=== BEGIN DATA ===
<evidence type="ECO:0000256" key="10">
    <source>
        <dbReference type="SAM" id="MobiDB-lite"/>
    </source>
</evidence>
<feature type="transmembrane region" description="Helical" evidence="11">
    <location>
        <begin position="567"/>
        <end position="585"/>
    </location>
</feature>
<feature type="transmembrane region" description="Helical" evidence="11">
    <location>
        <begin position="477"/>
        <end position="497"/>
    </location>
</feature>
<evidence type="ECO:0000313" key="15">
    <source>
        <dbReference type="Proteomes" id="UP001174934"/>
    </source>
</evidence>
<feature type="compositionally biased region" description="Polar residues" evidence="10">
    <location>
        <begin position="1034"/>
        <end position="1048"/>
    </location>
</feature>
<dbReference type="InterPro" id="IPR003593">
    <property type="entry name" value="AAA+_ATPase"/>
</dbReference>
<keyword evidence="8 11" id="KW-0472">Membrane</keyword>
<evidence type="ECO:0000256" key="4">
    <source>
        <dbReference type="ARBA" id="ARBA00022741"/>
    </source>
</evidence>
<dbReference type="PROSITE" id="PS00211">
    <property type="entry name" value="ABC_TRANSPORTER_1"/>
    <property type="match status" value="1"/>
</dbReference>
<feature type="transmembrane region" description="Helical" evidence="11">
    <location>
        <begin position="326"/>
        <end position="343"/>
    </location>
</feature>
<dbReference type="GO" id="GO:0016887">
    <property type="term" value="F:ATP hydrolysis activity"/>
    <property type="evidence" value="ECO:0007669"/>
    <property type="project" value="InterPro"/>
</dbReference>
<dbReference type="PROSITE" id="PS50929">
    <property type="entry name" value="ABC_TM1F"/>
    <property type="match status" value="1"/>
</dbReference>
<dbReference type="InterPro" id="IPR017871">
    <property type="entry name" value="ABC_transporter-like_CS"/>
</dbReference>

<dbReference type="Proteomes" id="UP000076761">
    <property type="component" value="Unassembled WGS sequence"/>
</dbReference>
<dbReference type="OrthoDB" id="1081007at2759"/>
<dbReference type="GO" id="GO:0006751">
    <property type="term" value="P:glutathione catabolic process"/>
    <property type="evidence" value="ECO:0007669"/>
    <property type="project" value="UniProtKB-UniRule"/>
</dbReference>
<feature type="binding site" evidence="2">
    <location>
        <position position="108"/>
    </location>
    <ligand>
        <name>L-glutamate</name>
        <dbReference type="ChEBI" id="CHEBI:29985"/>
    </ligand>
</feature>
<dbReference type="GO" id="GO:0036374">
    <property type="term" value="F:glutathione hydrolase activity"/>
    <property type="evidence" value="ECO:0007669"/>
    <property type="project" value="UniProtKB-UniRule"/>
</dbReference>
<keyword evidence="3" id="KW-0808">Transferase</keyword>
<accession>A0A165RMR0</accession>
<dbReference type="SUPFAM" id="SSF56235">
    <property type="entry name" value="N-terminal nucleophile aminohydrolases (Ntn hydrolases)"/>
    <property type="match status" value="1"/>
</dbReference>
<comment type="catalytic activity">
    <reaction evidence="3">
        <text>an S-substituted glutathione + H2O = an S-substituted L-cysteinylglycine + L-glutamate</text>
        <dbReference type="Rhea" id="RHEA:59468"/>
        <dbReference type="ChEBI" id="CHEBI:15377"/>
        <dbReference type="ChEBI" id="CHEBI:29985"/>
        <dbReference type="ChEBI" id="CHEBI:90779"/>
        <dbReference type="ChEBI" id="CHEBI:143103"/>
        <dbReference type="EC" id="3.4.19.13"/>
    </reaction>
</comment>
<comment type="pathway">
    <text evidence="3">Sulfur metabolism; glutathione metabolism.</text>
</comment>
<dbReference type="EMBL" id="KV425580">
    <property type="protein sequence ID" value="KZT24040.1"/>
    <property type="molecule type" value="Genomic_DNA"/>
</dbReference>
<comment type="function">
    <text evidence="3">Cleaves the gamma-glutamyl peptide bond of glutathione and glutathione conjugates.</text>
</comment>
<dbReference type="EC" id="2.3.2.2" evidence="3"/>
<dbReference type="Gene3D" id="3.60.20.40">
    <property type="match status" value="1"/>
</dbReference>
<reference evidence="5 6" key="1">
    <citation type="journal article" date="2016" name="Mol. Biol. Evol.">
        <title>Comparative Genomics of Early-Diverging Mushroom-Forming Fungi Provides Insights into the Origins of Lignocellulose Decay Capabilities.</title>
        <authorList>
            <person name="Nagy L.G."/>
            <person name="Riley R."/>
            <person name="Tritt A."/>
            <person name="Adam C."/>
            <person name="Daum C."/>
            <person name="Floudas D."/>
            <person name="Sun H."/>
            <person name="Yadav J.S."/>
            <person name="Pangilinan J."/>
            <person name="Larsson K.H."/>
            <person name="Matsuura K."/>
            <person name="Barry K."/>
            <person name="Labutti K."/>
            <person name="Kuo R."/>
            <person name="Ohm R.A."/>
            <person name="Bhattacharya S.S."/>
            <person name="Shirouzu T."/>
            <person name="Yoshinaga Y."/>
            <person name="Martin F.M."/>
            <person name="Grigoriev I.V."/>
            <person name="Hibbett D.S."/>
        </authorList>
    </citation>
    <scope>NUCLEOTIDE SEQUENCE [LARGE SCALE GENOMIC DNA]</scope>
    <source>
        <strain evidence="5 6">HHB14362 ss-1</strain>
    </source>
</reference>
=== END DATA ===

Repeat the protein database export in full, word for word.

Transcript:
<evidence type="ECO:0000256" key="10">
    <source>
        <dbReference type="SAM" id="MobiDB-lite"/>
    </source>
</evidence>
<feature type="transmembrane region" description="Helical" evidence="11">
    <location>
        <begin position="567"/>
        <end position="585"/>
    </location>
</feature>
<feature type="transmembrane region" description="Helical" evidence="11">
    <location>
        <begin position="477"/>
        <end position="497"/>
    </location>
</feature>
<evidence type="ECO:0000313" key="15">
    <source>
        <dbReference type="Proteomes" id="UP001174934"/>
    </source>
</evidence>
<feature type="compositionally biased region" description="Polar residues" evidence="10">
    <location>
        <begin position="1034"/>
        <end position="1048"/>
    </location>
</feature>
<dbReference type="InterPro" id="IPR003593">
    <property type="entry name" value="AAA+_ATPase"/>
</dbReference>
<keyword evidence="8 11" id="KW-0472">Membrane</keyword>
<evidence type="ECO:0000256" key="4">
    <source>
        <dbReference type="ARBA" id="ARBA00022741"/>
    </source>
</evidence>
<dbReference type="PROSITE" id="PS00211">
    <property type="entry name" value="ABC_TRANSPORTER_1"/>
    <property type="match status" value="1"/>
</dbReference>
<feature type="transmembrane region" description="Helical" evidence="11">
    <location>
        <begin position="326"/>
        <end position="343"/>
    </location>
</feature>
<dbReference type="GO" id="GO:0016887">
    <property type="term" value="F:ATP hydrolysis activity"/>
    <property type="evidence" value="ECO:0007669"/>
    <property type="project" value="InterPro"/>
</dbReference>
<dbReference type="PROSITE" id="PS50929">
    <property type="entry name" value="ABC_TM1F"/>
    <property type="match status" value="1"/>
</dbReference>
<dbReference type="InterPro" id="IPR017871">
    <property type="entry name" value="ABC_transporter-like_CS"/>
</dbReference>

<dbReference type="Proteomes" id="UP000076761">
    <property type="component" value="Unassembled WGS sequence"/>
</dbReference>
<dbReference type="OrthoDB" id="1081007at2759"/>
<dbReference type="GO" id="GO:0006751">
    <property type="term" value="P:glutathione catabolic process"/>
    <property type="evidence" value="ECO:0007669"/>
    <property type="project" value="UniProtKB-UniRule"/>
</dbReference>
<feature type="binding site" evidence="2">
    <location>
        <position position="108"/>
    </location>
    <ligand>
        <name>L-glutamate</name>
        <dbReference type="ChEBI" id="CHEBI:29985"/>
    </ligand>
</feature>
<dbReference type="GO" id="GO:0036374">
    <property type="term" value="F:glutathione hydrolase activity"/>
    <property type="evidence" value="ECO:0007669"/>
    <property type="project" value="UniProtKB-UniRule"/>
</dbReference>
<keyword evidence="3" id="KW-0808">Transferase</keyword>
<accession>A0A165RMR0</accession>
<dbReference type="SUPFAM" id="SSF56235">
    <property type="entry name" value="N-terminal nucleophile aminohydrolases (Ntn hydrolases)"/>
    <property type="match status" value="1"/>
</dbReference>
<comment type="catalytic activity">
    <reaction evidence="3">
        <text>an S-substituted glutathione + H2O = an S-substituted L-cysteinylglycine + L-glutamate</text>
        <dbReference type="Rhea" id="RHEA:59468"/>
        <dbReference type="ChEBI" id="CHEBI:15377"/>
        <dbReference type="ChEBI" id="CHEBI:29985"/>
        <dbReference type="ChEBI" id="CHEBI:90779"/>
        <dbReference type="ChEBI" id="CHEBI:143103"/>
        <dbReference type="EC" id="3.4.19.13"/>
    </reaction>
</comment>
<comment type="pathway">
    <text evidence="3">Sulfur metabolism; glutathione metabolism.</text>
</comment>
<dbReference type="EMBL" id="KV425580">
    <property type="protein sequence ID" value="KZT24040.1"/>
    <property type="molecule type" value="Genomic_DNA"/>
</dbReference>
<comment type="function">
    <text evidence="3">Cleaves the gamma-glutamyl peptide bond of glutathione and glutathione conjugates.</text>
</comment>
<dbReference type="EC" id="2.3.2.2" evidence="3"/>
<dbReference type="Gene3D" id="3.60.20.40">
    <property type="match status" value="1"/>
</dbReference>
<reference evidence="5 6" key="1">
    <citation type="journal article" date="2016" name="Mol. Biol. Evol.">
        <title>Comparative Genomics of Early-Diverging Mushroom-Forming Fungi Provides Insights into the Origins of Lignocellulose Decay Capabilities.</title>
        <authorList>
            <person name="Nagy L.G."/>
            <person name="Riley R."/>
            <person name="Tritt A."/>
            <person name="Adam C."/>
            <person name="Daum C."/>
            <person name="Floudas D."/>
            <person name="Sun H."/>
            <person name="Yadav J.S."/>
            <person name="Pangilinan J."/>
            <person name="Larsson K.H."/>
            <person name="Matsuura K."/>
            <person name="Barry K."/>
            <person name="Labutti K."/>
            <person name="Kuo R."/>
            <person name="Ohm R.A."/>
            <person name="Bhattacharya S.S."/>
            <person name="Shirouzu T."/>
            <person name="Yoshinaga Y."/>
            <person name="Martin F.M."/>
            <person name="Grigoriev I.V."/>
            <person name="Hibbett D.S."/>
        </authorList>
    </citation>
    <scope>NUCLEOTIDE SEQUENCE [LARGE SCALE GENOMIC DNA]</scope>
    <source>
        <strain evidence="5 6">HHB14362 ss-1</strain>
    </source>
</reference>